Tuesday, October 18, 2011

Mark Vaarwerk: Musing on a sustainable practice

When I think about sustainability along with my jewellery making I wonder how the two have come together. I dont think sustainability has ever been the goal of my practice yet my work does commonly get described by this term.

Image: Mark Vaarwerk, brooch blue 57mm materials: expanded polystyrene packaging, stainless steel, sterling silver

Thinking back to the beginning of my practice, to before the beginning even, I realise my focus has always been to make most use of what is immediately available. Doing a student research project on hand-spinning of natural fibers i was partly frustrated by the unavailability of materials - to a city dweller, sourcing standard raw fibers such as cotton and wool was difficult and expensive. Once the project was submitted and I was able to source materials more intuitively and experimentally, I quickly realised that in the city there were many immediate sources of fiber, adaptable to the traditional spinning techniques I had just learned. The raw material that I adopted was the plastic bag, because it was freely available, colourful, and relevant - relevant in the sense that it is a material that I was familiar with, which I could relate to. Even more, its a source of material with a story which sometimes could be retold, or just imagined, as the bags were a byproduct of peoples real shopping trips and the colours of the bags would sometimes be recognisable as belonging to a particular brand or outlet. It also makes great string.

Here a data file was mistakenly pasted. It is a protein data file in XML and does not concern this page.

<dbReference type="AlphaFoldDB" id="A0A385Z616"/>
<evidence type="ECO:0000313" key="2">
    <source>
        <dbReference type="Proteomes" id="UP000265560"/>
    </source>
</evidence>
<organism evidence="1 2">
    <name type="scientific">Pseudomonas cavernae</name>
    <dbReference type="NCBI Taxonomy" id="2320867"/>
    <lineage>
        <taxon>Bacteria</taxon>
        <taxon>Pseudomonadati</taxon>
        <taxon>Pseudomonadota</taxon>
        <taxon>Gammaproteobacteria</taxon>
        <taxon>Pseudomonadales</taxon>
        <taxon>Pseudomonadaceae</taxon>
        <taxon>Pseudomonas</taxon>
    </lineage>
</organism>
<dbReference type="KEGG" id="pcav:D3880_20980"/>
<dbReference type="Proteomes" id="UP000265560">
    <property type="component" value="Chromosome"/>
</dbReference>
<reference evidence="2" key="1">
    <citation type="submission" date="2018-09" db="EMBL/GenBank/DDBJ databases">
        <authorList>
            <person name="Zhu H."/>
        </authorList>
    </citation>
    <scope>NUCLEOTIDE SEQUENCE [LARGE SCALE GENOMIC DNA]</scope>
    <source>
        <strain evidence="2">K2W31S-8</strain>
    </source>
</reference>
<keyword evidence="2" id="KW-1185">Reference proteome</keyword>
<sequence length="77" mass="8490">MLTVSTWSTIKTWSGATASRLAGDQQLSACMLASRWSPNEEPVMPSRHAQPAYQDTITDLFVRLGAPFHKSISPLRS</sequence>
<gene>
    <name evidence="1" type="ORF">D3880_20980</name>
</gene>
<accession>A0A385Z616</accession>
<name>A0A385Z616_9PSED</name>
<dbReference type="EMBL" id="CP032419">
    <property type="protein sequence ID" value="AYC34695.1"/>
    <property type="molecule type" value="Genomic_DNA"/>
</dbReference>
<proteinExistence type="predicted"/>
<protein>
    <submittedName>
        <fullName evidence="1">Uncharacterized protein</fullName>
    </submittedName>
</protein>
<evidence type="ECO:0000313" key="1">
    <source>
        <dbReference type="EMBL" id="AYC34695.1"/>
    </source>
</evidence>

Image: Mark Vaarwerk, brooch bronze 57mm materials: expanded polystyrene food box, colouring  pencil, stainless steel, sterling silver

I had found a material that was free, easily available and had intrinsic value because of its previous use - a win-win-win -  so it was natural to continue in this thread.  A range of handspun plastic bag necklaces were soon joined by plastic bottle rings and brooches - all with a focus on utilizing throwaway materials. Currently I am using expanded polystyrene to make brooches. Again it is a material which is freely available - any day (or night) I can within a few blocks from home find a few piles of used food boxes or packaging useful for my jewellery. I also collect other discarded plastics - broken household appliances, broken car light covers off the streets, used cigarette filters even, to use to coat the polystyrene and add colour. Again, these familiar everyday sources of materials adds an extra layer of interest and meaning to the finished pieces which their owners can connect with. 

Image: Mark Vaarwerk, brooch red 68mm materials: expanded polystyrene food box, acrylic car brake light covers, stainless steel, sterling silver

On a personal level, to me,  sustainability still takes a back seat.  What comes first is the fun involved in scrounging and collecting something for free, the immediacy of the source and the chance to play mad scientist/inventor in my workshop to reshape these materials which are such a real and useful part of our day to day lives.

Mark Vaarwerk website
Mark Vaarwerk on Supercyclers
Sustainability stories link 
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